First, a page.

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Secret Sauce

Joe Kesler

I’VE READ A LOT of retirement books touting the “keys to a successful retirement.” Some have great ideas. But I think they miss a key ingredient. My contention: To have a successful retirement, we need to start with a proper understanding of work.

Admittedly, it’s a counterintuitive way of looking at retirement. But sometimes looking at a problem backward can help us find creative solutions. In other words, examine the opposite of retirement for lessons about retirement.

To that end, ponder this: What is it about work that’s rewarding that we never want to lose—and, once retired, what is it about work that we want to eliminate? If you can answer those two questions, you’ll be well on your way to designing the ideal retirement.

As I see it, work offers five rewards that we should strive to hang on to. First, it allows us to feel part of something bigger than ourselves. Many of us started our career with a vision of how we could change the world for the better. Teachers and health care workers epitomize this desire.

For some people, this drive is a reflection of their faith. In many religious traditions, work is seen as a way to honor God, care for the world he created and help others to thrive. Meanwhile, non-religious folks often get a similar sense of satisfaction from their work, especially when they feel it helps others to prosper. In all cultures, we see this universal desire to contribute to society—a desire that typically doesn’t disappear when we leave the workforce.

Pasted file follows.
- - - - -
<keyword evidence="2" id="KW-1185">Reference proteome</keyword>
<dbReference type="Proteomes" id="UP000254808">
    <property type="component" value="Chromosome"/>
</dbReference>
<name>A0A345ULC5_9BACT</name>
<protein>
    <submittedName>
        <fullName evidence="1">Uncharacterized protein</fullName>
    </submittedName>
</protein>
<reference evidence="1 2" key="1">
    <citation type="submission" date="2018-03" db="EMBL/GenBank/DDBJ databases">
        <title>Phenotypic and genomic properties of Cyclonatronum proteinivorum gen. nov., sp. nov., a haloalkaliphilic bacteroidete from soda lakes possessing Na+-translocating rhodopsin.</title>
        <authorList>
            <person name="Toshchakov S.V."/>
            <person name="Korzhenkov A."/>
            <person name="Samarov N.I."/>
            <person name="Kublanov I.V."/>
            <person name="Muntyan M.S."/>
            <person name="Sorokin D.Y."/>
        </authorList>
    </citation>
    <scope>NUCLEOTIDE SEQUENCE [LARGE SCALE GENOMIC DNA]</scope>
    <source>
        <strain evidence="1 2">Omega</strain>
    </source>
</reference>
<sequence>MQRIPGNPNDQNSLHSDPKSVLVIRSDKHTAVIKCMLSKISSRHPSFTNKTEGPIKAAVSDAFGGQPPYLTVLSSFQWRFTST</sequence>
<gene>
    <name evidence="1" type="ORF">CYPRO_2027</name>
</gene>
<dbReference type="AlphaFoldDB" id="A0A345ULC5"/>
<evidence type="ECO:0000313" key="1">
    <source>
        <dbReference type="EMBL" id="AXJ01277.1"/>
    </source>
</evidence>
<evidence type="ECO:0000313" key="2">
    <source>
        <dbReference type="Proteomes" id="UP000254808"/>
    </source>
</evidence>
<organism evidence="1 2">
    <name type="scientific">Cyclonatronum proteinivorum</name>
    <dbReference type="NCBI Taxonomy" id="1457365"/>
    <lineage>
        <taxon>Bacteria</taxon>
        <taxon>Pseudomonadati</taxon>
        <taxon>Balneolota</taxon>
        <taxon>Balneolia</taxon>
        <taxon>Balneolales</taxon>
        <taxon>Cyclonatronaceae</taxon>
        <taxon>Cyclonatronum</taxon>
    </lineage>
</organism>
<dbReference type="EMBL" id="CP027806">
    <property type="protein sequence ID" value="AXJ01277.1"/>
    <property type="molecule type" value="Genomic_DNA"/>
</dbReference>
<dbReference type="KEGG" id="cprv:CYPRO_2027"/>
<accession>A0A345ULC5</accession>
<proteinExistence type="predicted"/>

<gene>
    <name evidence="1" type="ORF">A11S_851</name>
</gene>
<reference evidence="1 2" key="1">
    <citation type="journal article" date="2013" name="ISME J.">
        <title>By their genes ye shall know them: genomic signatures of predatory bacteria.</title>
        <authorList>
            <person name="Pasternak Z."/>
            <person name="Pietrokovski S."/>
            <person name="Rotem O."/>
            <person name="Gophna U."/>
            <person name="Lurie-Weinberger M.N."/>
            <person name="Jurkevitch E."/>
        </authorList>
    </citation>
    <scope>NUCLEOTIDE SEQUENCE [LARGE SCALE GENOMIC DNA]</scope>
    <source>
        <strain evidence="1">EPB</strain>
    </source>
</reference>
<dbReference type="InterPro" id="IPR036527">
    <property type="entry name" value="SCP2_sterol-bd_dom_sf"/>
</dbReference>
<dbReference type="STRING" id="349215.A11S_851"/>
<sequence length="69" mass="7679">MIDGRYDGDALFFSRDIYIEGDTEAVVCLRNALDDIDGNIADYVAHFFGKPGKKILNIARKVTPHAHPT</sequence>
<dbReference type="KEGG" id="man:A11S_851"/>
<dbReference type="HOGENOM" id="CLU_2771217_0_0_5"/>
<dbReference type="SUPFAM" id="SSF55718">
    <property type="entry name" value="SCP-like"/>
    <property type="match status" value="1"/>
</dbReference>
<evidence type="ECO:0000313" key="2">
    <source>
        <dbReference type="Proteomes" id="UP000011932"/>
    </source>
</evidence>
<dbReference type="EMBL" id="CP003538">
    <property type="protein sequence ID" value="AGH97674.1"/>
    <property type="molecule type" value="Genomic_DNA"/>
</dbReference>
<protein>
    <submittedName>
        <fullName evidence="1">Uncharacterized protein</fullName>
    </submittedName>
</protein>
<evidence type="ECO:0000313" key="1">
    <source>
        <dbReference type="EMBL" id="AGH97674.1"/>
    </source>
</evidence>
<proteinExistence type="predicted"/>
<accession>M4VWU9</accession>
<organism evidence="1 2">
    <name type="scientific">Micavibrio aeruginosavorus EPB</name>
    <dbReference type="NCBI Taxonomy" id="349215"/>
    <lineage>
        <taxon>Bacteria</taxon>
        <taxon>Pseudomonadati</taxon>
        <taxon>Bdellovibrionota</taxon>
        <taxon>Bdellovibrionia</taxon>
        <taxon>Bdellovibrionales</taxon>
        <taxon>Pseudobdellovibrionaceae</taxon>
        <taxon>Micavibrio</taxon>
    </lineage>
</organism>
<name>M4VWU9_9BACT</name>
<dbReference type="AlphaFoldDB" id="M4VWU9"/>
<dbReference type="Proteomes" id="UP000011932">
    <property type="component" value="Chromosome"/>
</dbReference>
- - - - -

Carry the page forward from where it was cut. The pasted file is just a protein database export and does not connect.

Second, I don’t think I’ve ever felt as alive as when I was fully engaged in creative learning at work. There’s something exhilarating when we have an “aha moment” and learn something new or find an innovative solution to a vexing problem. In retirement, I’d like to continue tapping into that exhilaration.

Third, work provides us with a sense of identity. I was a banker. I was comfortable with that identity for 40 years. Saying I’m “retired” doesn’t capture who I am today and isn’t how I want to define myself.

Fourth, work creates social bonds with co-workers. Spending time together striving to accomplish a noble purpose leads to close friendships.